The simplicity of the game appealed to someone who'd always found football a little overloaded, both physically and conceptually, with uniforms that looked like astronaut outfits from 70s Italian porno and accretions of arcane rules that seemed to reflect the American game's lack of a long-term tradition (nothing wrong with that, but the discrepancy was a little off-putting). Baseball suffered for me from its practical sanctification by the national elites as the "national pastime"**. I still enjoy watching football on occasion (or did back when I had TV), and baseball if there's absolutely nothing else available. Basketball's theoretically exciting, but impossible for me to follow (though I probably have more nostalgic memories of basketball than any other sport, probably down to hitting LSU games as a kid). Hockey's okay, but about on the same level as baseball (I've become a default Red Wings fan, though, both through my friend Karen who gave me the idea to move here in the first place, and my first Ann Arbor roommate George--the sane one--who breathed steam off the ice at Joe Louis Arena and is now a hockey blogger somewhere). Drawing on my childhood experience, if it can be called such, I could inhabit the space the players did in a way that simply wasn't possible with any other sport. It was more than a little exhilarating, and the simultaneous complexity and simplicity of it all really captured my interest. The way it could be so relatively laid-back (sure, or boring) much of the time and so tensely exciting when the ball came into possession of a really good player or neared a goal made for an excellent tension--other games seemed overstuffed by comparison.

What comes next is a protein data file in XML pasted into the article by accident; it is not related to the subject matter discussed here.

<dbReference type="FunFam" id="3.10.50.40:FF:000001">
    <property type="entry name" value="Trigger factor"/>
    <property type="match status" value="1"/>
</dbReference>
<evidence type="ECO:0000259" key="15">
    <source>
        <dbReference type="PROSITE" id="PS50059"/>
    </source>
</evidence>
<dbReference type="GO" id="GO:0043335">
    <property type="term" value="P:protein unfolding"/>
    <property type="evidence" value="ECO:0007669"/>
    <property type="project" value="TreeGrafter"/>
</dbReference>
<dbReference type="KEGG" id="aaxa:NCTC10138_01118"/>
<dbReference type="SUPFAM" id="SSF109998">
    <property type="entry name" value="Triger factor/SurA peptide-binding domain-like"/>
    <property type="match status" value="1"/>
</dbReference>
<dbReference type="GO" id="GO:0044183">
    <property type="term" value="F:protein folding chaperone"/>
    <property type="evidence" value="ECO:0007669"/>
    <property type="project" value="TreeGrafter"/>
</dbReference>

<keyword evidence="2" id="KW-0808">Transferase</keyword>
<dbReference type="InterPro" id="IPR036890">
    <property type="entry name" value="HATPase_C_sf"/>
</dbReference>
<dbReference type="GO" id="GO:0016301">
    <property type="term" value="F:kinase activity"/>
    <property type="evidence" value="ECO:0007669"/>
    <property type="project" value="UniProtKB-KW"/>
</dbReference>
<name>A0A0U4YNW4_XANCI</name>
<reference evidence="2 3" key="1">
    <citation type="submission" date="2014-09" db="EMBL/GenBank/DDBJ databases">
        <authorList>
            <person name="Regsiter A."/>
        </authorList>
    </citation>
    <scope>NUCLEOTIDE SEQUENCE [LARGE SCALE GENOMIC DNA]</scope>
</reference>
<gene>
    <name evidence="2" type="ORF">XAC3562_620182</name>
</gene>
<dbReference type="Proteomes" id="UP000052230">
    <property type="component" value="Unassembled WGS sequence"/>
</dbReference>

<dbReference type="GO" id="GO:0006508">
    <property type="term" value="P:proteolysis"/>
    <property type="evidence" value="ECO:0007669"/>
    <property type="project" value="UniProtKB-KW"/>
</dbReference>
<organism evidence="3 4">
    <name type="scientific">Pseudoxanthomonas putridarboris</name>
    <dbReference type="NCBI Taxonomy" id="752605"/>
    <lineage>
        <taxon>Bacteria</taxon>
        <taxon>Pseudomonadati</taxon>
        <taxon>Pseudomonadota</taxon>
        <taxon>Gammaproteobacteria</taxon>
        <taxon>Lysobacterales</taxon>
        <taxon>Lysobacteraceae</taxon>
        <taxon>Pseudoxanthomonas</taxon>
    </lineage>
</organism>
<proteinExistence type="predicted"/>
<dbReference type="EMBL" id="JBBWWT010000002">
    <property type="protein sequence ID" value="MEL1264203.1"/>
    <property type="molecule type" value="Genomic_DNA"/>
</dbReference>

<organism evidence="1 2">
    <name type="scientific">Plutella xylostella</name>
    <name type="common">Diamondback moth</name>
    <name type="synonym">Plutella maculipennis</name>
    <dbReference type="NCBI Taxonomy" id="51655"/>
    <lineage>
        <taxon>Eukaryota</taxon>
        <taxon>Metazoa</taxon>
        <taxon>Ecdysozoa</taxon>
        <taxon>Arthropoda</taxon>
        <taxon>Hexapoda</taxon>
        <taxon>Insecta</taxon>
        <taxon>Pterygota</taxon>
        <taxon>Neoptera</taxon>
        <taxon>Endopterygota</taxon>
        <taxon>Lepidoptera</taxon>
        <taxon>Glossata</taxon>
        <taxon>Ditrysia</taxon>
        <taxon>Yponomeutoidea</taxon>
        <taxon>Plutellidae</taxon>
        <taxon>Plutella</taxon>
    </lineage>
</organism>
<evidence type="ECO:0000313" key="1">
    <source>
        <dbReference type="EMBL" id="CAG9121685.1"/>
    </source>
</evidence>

The game was pretty scarce in my parts of the world for the next few years--there were never any matches carried on the big American networks, and CBC would only show one once in a blue moon due to some tangential connection with the Great Dominion. I resolved not to be caught napping when the next World Cup rolled around, as that seemed to be the only time soccer games had any widespread exposure in the States. Once again, the Winter Olympics prepared me for a global competition, as I cackled at the media-fuelled "conflict" between Julia Mancuso and Lindsey Vonn and lost my heart to Canadian snowboarder Maelle Ricker. I was now able to watch games via ESPN online and CBC, and resisted the "Spain's gonna win" media narrative (they were basically 2010's Italy) for as long as I could (even Johan Cruyff couldn't do it, and--honorary Catalan and all--he's Dutch). The disgraceful final, though, encouraged me to throw in with one of my ancestral countries and end up happy that I did. I wondered whether I'd be so interested in the game again when the Cup was over, but this time I had a lot more options. I was happy, because I was able to enjoy the game on my own terms, and work out a few problems I had with the culture.